Externalities from alcohol consumption in the 2005 US National Alcohol Survey: implications for policy

Int J Environ Res Public Health. 2009 Dec;6(12):3205-24. doi: 10.3390/ijerph6123205. Epub 2009 Dec 11.


A subsample (n = 2,550) of the 2005 US National Alcohol Survey of adults was used to estimate prevalence and correlates of six externalities from alcohol abuse--family problems, assaults, accompanying intoxicated driver, vehicular accident, financial problems and vandalized property--all from another's drinking. On a lifetime basis, 60% reported externalities, with a lower 12-month rate (9%). Women reported more family/marital and financial impacts and men more assaults, accompanying drunk drivers, and accidents. Being unmarried, older, white and ever having monthly heavy drinking or alcohol problems was associated with more alcohol externalities. Publicizing external costs of drinking could elevate political will for effective alcohol controls.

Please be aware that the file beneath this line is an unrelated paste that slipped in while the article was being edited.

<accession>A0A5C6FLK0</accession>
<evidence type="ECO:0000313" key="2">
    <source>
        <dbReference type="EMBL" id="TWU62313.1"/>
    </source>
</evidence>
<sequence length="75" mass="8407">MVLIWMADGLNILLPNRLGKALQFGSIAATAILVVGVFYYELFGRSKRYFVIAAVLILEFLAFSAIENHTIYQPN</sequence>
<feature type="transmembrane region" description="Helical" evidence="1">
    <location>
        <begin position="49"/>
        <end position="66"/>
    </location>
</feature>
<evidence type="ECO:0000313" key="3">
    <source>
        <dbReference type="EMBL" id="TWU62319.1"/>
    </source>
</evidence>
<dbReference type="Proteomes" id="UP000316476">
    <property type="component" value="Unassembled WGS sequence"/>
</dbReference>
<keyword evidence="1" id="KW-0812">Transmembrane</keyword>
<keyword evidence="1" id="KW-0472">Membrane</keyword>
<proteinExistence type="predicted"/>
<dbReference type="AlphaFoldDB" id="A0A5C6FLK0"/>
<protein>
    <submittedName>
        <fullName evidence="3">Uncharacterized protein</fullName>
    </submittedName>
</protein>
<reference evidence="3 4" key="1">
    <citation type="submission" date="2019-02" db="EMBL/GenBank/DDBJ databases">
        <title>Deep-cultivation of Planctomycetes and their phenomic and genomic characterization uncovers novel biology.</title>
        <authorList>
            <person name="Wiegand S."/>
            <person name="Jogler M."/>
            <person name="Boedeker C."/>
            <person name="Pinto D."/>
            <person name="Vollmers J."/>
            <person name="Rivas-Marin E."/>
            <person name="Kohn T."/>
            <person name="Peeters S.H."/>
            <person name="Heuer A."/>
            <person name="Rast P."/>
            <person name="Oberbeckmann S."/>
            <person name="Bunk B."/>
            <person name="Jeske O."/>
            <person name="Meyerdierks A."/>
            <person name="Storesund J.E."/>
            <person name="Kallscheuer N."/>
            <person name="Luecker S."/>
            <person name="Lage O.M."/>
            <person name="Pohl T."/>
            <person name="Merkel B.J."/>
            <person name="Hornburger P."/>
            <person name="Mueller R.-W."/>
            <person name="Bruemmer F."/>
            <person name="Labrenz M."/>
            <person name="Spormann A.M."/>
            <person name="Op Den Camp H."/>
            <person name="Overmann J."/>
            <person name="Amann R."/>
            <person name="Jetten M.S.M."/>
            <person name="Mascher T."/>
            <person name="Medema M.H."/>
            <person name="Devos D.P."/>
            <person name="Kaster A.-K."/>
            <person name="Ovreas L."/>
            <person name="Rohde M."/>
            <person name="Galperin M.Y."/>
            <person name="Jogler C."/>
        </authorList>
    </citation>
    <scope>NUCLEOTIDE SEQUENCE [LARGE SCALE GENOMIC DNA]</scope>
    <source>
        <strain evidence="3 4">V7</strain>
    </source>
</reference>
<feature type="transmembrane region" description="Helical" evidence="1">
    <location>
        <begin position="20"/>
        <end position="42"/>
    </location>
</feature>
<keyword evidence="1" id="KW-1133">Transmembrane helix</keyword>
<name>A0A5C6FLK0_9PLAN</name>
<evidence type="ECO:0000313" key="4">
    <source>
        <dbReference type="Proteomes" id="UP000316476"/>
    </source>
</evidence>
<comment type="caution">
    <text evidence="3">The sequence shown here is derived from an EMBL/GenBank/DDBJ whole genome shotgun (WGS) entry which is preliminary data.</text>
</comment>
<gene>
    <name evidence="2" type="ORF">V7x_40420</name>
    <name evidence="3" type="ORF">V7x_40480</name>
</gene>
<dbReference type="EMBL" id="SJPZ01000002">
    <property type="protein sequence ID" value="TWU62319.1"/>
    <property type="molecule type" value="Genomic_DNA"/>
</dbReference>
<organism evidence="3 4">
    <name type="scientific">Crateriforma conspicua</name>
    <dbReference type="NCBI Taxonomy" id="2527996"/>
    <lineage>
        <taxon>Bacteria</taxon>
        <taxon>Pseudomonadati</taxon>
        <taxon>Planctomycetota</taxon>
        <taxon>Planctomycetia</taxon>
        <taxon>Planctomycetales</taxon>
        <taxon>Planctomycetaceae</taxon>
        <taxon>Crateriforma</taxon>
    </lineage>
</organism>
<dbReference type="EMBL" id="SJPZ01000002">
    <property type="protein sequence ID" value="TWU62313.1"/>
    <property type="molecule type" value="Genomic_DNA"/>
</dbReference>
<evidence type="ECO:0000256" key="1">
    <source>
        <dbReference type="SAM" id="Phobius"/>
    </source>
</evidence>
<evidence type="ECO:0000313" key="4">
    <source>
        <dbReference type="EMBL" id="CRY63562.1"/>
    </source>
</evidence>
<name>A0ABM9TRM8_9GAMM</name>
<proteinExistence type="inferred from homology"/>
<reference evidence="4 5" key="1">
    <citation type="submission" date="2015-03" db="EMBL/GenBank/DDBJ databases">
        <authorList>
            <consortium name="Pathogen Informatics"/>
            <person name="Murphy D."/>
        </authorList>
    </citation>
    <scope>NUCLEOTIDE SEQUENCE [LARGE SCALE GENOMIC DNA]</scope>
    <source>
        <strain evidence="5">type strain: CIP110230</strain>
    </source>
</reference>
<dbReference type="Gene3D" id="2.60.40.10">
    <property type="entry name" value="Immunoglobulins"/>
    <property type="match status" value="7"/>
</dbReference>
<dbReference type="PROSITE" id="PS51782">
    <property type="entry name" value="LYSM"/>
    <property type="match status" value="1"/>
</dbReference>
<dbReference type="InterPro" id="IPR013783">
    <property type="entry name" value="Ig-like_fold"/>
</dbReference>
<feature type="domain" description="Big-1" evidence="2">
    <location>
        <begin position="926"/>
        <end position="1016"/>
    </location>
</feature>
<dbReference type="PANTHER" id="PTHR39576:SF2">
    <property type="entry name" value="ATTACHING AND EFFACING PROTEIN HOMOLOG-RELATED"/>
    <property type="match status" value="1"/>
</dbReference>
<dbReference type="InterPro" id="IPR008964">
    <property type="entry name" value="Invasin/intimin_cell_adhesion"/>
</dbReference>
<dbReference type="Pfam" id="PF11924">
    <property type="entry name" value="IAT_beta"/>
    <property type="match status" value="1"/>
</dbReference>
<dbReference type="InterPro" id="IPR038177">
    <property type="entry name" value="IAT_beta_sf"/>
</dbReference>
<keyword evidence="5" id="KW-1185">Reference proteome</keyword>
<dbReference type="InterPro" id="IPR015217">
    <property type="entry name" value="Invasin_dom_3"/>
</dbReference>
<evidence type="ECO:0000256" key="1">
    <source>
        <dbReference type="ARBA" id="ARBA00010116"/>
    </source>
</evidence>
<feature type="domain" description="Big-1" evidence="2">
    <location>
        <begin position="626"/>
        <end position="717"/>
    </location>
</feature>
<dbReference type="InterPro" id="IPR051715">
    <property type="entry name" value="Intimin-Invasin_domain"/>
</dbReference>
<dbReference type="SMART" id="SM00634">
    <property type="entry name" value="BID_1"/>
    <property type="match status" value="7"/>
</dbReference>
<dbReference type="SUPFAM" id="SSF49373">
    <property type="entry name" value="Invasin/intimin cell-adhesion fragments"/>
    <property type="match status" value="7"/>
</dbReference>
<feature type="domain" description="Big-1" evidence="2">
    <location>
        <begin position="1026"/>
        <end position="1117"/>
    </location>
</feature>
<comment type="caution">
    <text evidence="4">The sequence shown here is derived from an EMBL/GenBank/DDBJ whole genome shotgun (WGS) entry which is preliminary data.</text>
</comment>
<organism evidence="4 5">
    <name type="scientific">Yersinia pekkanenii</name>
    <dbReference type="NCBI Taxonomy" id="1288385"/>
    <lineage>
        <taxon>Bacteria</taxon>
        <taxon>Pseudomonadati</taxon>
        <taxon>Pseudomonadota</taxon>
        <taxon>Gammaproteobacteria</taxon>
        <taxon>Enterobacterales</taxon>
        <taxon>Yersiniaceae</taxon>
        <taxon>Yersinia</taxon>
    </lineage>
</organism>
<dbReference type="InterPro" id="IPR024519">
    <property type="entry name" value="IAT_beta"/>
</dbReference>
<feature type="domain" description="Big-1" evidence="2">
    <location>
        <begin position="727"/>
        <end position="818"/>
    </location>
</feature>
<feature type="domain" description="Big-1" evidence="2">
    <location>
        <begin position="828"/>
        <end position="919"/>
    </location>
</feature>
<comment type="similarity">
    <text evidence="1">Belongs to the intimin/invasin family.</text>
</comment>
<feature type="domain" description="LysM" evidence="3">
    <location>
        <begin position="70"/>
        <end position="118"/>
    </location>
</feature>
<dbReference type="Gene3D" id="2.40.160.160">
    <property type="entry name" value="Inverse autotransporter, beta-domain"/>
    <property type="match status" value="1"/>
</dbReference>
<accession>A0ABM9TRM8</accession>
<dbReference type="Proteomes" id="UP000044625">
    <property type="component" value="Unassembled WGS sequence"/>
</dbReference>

Keywords: US; alcohol consumption; cost; economics; environment; externalities; heavy drinking; impact; policy; population survey.

Publication types

  • Research Support, N.I.H., Extramural
  • Research Support, Non-U.S. Gov't

MeSH terms

  • Accidents, Traffic / statistics & numerical data
  • Adolescent
  • Adult
  • Alcohol Drinking / economics
  • Alcohol Drinking / epidemiology*
  • Alcoholism / economics
  • Alcoholism / epidemiology*
  • Crime / statistics & numerical data
  • Data Collection
  • Domestic Violence / statistics & numerical data
  • Female
  • Health Policy*
  • Humans
  • Logistic Models
  • Male
  • Middle Aged
  • Multivariate Analysis
  • Odds Ratio
  • Prevalence
  • Public Health
  • Risk Assessment
  • Risk Factors
  • Statistics as Topic
  • United States / epidemiology
  • Young Adult